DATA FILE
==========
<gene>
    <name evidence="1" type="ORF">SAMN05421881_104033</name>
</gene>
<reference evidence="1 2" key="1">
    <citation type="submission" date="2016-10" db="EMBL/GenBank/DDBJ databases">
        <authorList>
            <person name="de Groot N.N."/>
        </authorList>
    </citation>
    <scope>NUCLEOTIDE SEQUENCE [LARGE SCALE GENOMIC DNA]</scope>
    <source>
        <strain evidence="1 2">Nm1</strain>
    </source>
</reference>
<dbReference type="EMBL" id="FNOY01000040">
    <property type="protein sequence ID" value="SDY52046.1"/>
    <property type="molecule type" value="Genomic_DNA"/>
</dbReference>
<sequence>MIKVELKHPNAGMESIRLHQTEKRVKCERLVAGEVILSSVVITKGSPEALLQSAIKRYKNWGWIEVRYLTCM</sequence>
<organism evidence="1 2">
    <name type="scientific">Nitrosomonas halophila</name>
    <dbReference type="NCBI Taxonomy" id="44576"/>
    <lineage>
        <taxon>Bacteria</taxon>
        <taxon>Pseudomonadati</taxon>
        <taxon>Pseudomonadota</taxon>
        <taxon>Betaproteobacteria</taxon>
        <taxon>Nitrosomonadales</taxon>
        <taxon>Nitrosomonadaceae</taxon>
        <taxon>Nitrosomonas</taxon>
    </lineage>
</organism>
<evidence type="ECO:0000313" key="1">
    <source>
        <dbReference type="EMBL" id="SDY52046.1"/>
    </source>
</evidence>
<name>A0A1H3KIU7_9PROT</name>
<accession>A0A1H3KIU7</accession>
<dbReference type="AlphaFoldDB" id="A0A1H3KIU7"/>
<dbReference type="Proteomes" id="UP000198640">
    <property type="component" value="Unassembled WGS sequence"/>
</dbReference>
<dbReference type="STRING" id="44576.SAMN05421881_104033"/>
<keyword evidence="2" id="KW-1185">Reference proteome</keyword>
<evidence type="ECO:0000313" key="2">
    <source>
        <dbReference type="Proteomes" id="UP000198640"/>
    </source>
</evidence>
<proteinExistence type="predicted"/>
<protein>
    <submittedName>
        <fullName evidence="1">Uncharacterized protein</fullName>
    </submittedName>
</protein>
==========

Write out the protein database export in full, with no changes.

<gene>
    <name evidence="1" type="ORF">SAMN05421881_104033</name>
</gene>
<reference evidence="1 2" key="1">
    <citation type="submission" date="2016-10" db="EMBL/GenBank/DDBJ databases">
        <authorList>
            <person name="de Groot N.N."/>
        </authorList>
    </citation>
    <scope>NUCLEOTIDE SEQUENCE [LARGE SCALE GENOMIC DNA]</scope>
    <source>
        <strain evidence="1 2">Nm1</strain>
    </source>
</reference>
<dbReference type="EMBL" id="FNOY01000040">
    <property type="protein sequence ID" value="SDY52046.1"/>
    <property type="molecule type" value="Genomic_DNA"/>
</dbReference>
<sequence>MIKVELKHPNAGMESIRLHQTEKRVKCERLVAGEVILSSVVITKGSPEALLQSAIKRYKNWGWIEVRYLTCM</sequence>
<organism evidence="1 2">
    <name type="scientific">Nitrosomonas halophila</name>
    <dbReference type="NCBI Taxonomy" id="44576"/>
    <lineage>
        <taxon>Bacteria</taxon>
        <taxon>Pseudomonadati</taxon>
        <taxon>Pseudomonadota</taxon>
        <taxon>Betaproteobacteria</taxon>
        <taxon>Nitrosomonadales</taxon>
        <taxon>Nitrosomonadaceae</taxon>
        <taxon>Nitrosomonas</taxon>
    </lineage>
</organism>
<evidence type="ECO:0000313" key="1">
    <source>
        <dbReference type="EMBL" id="SDY52046.1"/>
    </source>
</evidence>
<name>A0A1H3KIU7_9PROT</name>
<accession>A0A1H3KIU7</accession>
<dbReference type="AlphaFoldDB" id="A0A1H3KIU7"/>
<dbReference type="Proteomes" id="UP000198640">
    <property type="component" value="Unassembled WGS sequence"/>
</dbReference>
<dbReference type="STRING" id="44576.SAMN05421881_104033"/>
<keyword evidence="2" id="KW-1185">Reference proteome</keyword>
<evidence type="ECO:0000313" key="2">
    <source>
        <dbReference type="Proteomes" id="UP000198640"/>
    </source>
</evidence>
<proteinExistence type="predicted"/>
<protein>
    <submittedName>
        <fullName evidence="1">Uncharacterized protein</fullName>
    </submittedName>
</protein>